One such restaurant was Trattoria Antiche Carampane on a side street close to the famed Rialto Bridge, where a specialty – Cassopipa, or spaghetti with a spicy shellfish sauce – features fish from Chioggia, a small fishing town on an island south of Venice. Another winner was Il Branzino in Salsa di Peperoni, or sea bass with a pepper sauce and creamy sundried tomato polenta or risotto with pancetta and peas. So was Il Fritto Misto di Pesce con le Moecheis, a mixed seafood stir-fry with soft-shell spider crabs from the lagoon.

Harry’s Bar in Venice was a favorite haunt of Ernest Hemingway, Sinclair Lewis and Orson Welles – and the place where Bellinis were invented. Its original Bellini consists of puréed white peaches and Prosecco, a sweet sparkling wine.

Another memorable – and inexpensive – food experience awaits in Cinque Terre, or Five Lands. These five small towns – full of large stone retaining walls and candy-colored houses – are built into the cliffs overlooking the Ligurian Sea. Little spots along the main streets of each sell large paper cones filled with crunchy breaded and fried anchovies, calamari, shrimp and cod – all taken from the sea that day.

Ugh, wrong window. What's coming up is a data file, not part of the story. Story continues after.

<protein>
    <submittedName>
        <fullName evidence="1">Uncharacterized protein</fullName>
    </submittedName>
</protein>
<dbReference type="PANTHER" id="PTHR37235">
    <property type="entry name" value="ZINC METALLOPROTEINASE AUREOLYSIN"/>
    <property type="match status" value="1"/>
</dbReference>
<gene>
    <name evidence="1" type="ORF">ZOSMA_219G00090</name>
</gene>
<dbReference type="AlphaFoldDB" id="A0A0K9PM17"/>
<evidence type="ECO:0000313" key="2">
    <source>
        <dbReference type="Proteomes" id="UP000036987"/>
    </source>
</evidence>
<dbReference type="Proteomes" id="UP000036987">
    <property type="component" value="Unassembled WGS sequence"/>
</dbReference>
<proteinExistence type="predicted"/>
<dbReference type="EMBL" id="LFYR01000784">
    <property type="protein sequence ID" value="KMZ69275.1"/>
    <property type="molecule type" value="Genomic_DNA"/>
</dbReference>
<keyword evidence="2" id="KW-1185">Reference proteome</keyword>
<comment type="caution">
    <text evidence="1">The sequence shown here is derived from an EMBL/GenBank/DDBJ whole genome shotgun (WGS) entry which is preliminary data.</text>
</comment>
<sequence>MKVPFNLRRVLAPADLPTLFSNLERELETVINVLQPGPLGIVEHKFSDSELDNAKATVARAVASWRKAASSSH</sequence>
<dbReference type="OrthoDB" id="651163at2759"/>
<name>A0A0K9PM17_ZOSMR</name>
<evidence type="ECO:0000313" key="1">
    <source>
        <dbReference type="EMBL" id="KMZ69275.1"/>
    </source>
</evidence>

After you’ve had your fill of fried fish, you can hike on Via dell’Amore, or Way of Love. The paved pathway stretches about 1 kilometer and connects the villages of Riomaggiore and Manarola. Trails, some of them very steep with lots of ups and downs, connect each of the five towns, perfect for working off a second helping.

To the south, Italy’s capital draws heavily on seasonal produce from the nearby countryside. Roman cuisine, although similar in some ways to that of the rest of the country, features certain dishes that are not widely known outside the city. Like much of Italy, pizzas abound – but Rome’s version has a special simplicity. It’s thin and baked, then finished with olive oil and topped with chopped fresh garlic and rosemary and just a little chopped fresh local or Sicilian tomato, mixed with olive oil and black pepper.